SEATTLE — Landesa is an international nonprofit organization working to alleviate global poverty by securing land rights for poor communities around the world. It partners with governments on laws, policies and programs to improve land rights.
Why focus on securing property rights to reduce poverty?
Previous Landesa programs that involved improving land security “boosted agricultural productivity in the developing world by billions of dollars per year, improved health, nutrition and school enrollment in hundreds of villages across the globe, and placed scores of billions of dollars in new land wealth in the hands of the rural poor.”
When families transition from unstable shelters to having protected and recognized land rights, many new opportunities become available to them.
They can build permanent homes to live in, which provides increased safety and stability. Their official land rights make them more likely to receive government assistance. In addition, having proof of land ownership makes it much easier for these families to receive loans.
When people obtain property rights, they become free to invest in their land, meaning that more effort is made to develop agricultural businesses which positively affects the entire community and boosts economies.
In addition, studies have shown that families with secure land rights tend to have higher levels of education and nutrition. This may be simply due to the increase in income that follows having access to your own plot of land to cultivate.
Secure and officially recognized property is also protected from land grabs, which are the purchase of very large plots of land in developing countries. When wealthy individuals or corporations acquire officially unclaimed rural land in emerging countries through land grabs, communities who live on that land are often evicted with no compensation, even if they have lived there for decades.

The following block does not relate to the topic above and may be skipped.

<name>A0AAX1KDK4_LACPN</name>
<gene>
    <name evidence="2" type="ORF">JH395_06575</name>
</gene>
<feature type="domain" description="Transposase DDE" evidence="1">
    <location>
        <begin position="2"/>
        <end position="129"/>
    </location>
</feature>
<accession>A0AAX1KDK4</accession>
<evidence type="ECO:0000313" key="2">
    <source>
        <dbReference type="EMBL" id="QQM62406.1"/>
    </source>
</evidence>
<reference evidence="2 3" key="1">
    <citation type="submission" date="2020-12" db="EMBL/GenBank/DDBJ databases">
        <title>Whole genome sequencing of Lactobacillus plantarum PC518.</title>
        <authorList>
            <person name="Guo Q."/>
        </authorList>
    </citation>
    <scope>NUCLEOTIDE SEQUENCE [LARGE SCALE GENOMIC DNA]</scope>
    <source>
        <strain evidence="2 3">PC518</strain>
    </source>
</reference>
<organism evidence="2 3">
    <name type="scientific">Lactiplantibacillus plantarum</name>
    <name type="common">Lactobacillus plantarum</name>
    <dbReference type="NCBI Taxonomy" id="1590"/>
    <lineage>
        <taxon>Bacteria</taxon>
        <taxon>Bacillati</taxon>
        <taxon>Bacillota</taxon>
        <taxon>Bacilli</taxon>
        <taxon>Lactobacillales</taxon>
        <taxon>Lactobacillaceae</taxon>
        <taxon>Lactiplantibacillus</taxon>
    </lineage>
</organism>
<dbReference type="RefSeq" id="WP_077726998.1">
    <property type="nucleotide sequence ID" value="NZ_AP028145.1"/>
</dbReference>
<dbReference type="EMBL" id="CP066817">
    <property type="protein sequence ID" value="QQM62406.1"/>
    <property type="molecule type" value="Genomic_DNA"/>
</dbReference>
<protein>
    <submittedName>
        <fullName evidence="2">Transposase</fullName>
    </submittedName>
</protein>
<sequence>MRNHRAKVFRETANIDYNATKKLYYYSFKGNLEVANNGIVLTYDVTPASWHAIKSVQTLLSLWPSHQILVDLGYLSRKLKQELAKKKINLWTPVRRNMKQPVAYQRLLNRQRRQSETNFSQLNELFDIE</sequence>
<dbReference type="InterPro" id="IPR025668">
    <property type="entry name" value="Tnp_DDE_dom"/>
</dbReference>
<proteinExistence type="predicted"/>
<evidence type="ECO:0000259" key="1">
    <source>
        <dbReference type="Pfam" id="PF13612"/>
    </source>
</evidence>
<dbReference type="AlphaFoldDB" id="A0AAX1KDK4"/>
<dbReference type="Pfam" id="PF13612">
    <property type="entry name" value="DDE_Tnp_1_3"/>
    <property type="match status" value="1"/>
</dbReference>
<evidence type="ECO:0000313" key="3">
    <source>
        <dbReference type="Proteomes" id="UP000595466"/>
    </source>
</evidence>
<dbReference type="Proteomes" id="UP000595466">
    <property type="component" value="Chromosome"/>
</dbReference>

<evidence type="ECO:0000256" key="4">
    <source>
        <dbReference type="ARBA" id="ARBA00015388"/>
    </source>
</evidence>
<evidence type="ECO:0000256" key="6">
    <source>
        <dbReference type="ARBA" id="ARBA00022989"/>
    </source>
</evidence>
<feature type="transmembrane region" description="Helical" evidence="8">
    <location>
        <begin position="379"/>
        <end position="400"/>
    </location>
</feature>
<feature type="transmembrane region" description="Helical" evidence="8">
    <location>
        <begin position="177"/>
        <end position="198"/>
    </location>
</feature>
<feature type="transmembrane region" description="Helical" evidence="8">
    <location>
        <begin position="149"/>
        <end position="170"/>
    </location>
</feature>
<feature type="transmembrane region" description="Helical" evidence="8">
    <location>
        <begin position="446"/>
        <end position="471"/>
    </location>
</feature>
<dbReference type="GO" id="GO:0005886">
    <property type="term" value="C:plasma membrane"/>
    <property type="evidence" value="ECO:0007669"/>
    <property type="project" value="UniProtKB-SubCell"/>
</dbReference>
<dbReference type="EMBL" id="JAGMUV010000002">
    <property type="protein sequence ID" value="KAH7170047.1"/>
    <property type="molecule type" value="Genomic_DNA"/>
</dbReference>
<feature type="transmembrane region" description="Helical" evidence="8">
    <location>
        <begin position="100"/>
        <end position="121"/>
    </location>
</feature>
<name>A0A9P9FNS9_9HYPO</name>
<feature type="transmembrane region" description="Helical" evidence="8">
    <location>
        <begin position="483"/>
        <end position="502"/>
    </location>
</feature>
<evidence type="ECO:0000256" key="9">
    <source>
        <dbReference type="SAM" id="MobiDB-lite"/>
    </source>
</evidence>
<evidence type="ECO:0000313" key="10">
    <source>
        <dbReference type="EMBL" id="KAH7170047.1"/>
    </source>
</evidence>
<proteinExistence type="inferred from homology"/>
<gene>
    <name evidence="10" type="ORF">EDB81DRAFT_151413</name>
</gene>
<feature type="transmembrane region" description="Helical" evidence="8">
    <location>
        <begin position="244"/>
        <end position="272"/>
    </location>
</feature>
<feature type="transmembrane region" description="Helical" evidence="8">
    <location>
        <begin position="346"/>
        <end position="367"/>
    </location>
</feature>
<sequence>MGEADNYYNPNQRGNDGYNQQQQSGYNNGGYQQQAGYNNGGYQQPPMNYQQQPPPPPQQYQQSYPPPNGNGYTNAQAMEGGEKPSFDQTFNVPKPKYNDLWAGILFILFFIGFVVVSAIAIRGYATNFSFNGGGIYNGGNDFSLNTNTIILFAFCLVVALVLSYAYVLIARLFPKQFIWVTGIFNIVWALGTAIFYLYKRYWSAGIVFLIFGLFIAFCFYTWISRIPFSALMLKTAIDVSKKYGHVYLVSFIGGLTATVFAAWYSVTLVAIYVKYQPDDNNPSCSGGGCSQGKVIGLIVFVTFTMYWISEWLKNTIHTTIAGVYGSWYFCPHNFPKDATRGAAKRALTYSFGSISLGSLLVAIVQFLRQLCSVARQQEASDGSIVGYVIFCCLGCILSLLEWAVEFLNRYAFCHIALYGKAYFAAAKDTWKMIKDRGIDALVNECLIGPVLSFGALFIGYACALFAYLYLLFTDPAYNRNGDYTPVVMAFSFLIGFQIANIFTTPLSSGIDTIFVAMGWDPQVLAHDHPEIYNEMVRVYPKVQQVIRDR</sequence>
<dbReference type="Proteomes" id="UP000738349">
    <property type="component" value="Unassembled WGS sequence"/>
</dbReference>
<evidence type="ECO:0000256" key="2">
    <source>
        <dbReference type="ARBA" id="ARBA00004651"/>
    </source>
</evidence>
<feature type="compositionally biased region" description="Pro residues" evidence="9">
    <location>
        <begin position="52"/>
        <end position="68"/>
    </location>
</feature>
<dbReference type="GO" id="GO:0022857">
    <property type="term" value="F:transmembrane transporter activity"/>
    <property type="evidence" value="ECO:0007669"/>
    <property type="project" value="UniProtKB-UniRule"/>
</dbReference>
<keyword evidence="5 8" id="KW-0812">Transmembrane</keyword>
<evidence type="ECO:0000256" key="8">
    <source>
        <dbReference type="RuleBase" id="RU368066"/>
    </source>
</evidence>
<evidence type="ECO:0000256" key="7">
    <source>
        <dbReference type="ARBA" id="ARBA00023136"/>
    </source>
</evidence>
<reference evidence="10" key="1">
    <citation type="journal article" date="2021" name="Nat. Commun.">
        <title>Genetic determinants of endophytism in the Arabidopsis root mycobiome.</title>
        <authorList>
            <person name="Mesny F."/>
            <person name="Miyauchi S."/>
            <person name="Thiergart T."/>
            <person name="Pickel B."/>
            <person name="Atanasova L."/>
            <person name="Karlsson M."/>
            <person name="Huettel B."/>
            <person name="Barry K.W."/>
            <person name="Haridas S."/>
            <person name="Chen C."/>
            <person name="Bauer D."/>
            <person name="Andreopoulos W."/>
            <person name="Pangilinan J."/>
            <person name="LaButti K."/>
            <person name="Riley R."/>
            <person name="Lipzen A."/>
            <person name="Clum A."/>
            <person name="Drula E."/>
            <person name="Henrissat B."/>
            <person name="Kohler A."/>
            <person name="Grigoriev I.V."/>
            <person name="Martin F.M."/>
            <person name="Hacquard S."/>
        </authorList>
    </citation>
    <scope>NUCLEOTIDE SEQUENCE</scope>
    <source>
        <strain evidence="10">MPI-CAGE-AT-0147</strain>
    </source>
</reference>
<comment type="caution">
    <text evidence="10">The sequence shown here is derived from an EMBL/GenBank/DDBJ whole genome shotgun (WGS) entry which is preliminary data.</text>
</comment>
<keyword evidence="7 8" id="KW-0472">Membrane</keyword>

On the whole, families that lack land rights must overcome many more obstacles to escape poverty. Landesa is working to expand access to land and improve regulations in developing countries so that land policies offer poor families more routes to land access, and therefore more routes to prosperity.
Landesa only operates in countries by invitations from governments or local NGOs. After the organization has been invited, their method to secure land rights for impoverished families typically involves four different steps: research, design, advocacy and implementation.
For example, the research stage of Landesa’s program in India involved meeting with “poor rural families and officials in 88 villages across ten districts” to determine exactly why land rights were an issue. Their research conclusions were that the government did not have enough resources to allocate land nor the ability to identify who should qualify for government-sponsored land rights programs.
This led the organization to step two, program design. To solve the problem of limited governmental resources, their proposed method was to run local initiatives in each village. These initiatives trained young people to effectively identify landless families and help them through the government-sponsored process of land acquisition.
Landesa then advocated for the application of this model to officials in the Indian government. In terms of implementation, Odisha, a state in eastern India, requested for Landesa to trial its program design in a few of its villages.
The strategy proved successful, and is now in use in seven districts in India, “increasing the government’s capacity to provide homestead plots to landless families in a cost-effective and impactful way.”
There are many benefits that impoverished families are able to enjoy when they receive secure land rights. In many cases, the acquisition of property rights gives people the leg-up they need to beat poverty.
Landesa is helping struggling communities in 54 different countries obtain property rights, and is therefore helping fight global poverty.
Since its inception in 1981, the organization has assisted 400 million people in acquiring land rights. Hopefully their future will contain similar success stories, as they continue to shift land rights policies from exclusion to inclusion, promoting poverty reduction and global prosperity.
– Emily Jablonski